Bride-to-be Ashley Blanchard was clearly in a bind. Her wedding was coming up and a bridal party that seemed set last fall when she got engaged had been shaken up over the summer. Now, two of the five women were no longer involved, including the maid of honor, a lifelong friend, she said, who wasn’t comfortable with a wedding she considered to be too big. “We’ve parted ways for now,” she says.
Blanchard, 25, of the Minneapolis suburb of Maple Grove, Minn., Needed some hands-on help and hand-holding. So she responded to a posting in June on Craigslist for Bridesmaid for Hire, an idea hatched by New Yorker Jen Glantz , an experienced bridesmaid (four times so far this year alone) who hopes to take what she’s learned and use it to help brides in need of a professional.
“Being a bridesmaid can strain a relationship,” says Blanchard, who has never held the “job” herself. “I’ve heard from some of my friends who have been a bridesmaid and they complain about what the bride is doing. After the wedding is done, they never speak again.”.
Although Glantz, 26, isn’t a BFF or even an acquaintance of Blanchard’s, her role when Blanchard marries Nathan Bosquez, 27, a chemical engineer, will be akin to a personal assistant, or, in bride talk, what some call a personal attendant.
The position, says Anja Winikka, site director for the New York City-based wedding website TheKnot.Com, is usually filled by someone not overly close with the bride but special enough to help out on the big day — usually a “person that doesn’t fit with the bridal party but is super special to you.”.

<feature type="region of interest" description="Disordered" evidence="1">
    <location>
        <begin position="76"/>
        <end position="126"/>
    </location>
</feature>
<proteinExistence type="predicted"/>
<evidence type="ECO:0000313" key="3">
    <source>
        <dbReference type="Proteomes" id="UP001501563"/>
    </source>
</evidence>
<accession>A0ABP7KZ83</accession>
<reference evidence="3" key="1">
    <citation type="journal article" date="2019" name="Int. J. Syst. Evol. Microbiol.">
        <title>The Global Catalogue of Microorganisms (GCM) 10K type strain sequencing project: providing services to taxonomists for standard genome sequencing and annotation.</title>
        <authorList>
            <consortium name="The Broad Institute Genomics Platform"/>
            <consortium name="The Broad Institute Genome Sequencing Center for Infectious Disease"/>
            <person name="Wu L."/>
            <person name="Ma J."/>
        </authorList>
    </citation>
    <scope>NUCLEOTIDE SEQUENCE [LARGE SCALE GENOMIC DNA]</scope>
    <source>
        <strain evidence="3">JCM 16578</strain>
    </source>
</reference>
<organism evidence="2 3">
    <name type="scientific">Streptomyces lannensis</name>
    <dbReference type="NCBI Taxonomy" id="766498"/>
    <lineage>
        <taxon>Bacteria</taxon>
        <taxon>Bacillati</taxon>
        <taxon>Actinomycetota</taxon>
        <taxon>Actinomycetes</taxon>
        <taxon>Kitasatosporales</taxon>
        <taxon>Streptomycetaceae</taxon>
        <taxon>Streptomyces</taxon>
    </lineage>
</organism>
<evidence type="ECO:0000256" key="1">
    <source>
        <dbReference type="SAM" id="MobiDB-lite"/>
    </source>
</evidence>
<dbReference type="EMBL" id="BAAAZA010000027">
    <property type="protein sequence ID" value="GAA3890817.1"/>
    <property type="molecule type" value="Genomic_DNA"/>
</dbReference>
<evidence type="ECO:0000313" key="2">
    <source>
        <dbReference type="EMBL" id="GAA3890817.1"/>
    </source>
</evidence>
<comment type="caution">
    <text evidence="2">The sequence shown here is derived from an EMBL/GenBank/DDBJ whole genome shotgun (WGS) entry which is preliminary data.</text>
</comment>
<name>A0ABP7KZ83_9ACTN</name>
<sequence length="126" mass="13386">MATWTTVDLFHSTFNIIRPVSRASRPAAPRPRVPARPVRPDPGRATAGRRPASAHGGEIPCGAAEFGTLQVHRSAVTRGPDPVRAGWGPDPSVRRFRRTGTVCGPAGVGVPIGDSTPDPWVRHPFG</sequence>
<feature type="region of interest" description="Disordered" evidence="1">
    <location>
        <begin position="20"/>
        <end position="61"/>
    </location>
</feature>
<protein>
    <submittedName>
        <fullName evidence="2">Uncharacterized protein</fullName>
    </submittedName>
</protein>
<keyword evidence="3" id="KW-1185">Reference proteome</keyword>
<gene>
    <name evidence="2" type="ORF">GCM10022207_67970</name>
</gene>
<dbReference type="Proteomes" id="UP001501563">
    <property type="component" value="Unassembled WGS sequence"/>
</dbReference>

She says such attendants are often an older cousin, an aunt or a friend who may not be acquainted with the more intimate circle of bridesmaids or groomsmen. Other experts say they’re often listed in the wedding program and may be included in some wedding photos, but they typically do not take center stage with the bridal party on the altar and don’t wear the bridesmaid dress.
Glantz, a copywriter, has big plans for her business, which she’s trademarked. She offers a variety of services starting at $199 — which gets you virtual advice — to more than $1,000, for which she’ll participate in the ceremony, as she’ll do for Blanchard. They are still negotiating the fee for this first venture, but Glantz says client costs are stated up front in the contract.
“There’s nobody else in the wedding party trained to know how to deal with the challenges and the obstacles that a bride faces during her wedding,” says Glantz.
Part of the appeal of hiring a professional bridesmaid, says Glantz, is that it allows the wedding coordinator to focus on the venue details rather than be distracted by a jittery bride. (Blanchard didn’t hire a wedding coordinator because the venue had someone on staff.) And a “professional” among the ranks means the bridesmaids don’t have so many day-of responsibilities, Glantz adds.
Lizzie Post, of Burlington, Vt., The great-great-granddaughter of etiquette expert Emily Post, says asking a friend or acquaintance to serve as personal attendant may strain a relationship.
“It would be very easy for a personal attendant to feel stepped upon and used,” says Post, co-author of the latest edition of Emily Post’s Wedding Etiquette, out earlier this year. “I love the idea of someone like that to offer to help the bride in this way, especially if the bridesmaids are very far away.”.
Glantz plans to train others to be professional bridesmaids and says she has been approached about turning her enterprise into a book, reality TV show or a movie.
Blanchard says, “She’s there to take care of me and anything I need for the wedding. She’s going to be my right-hand girl the whole day.”.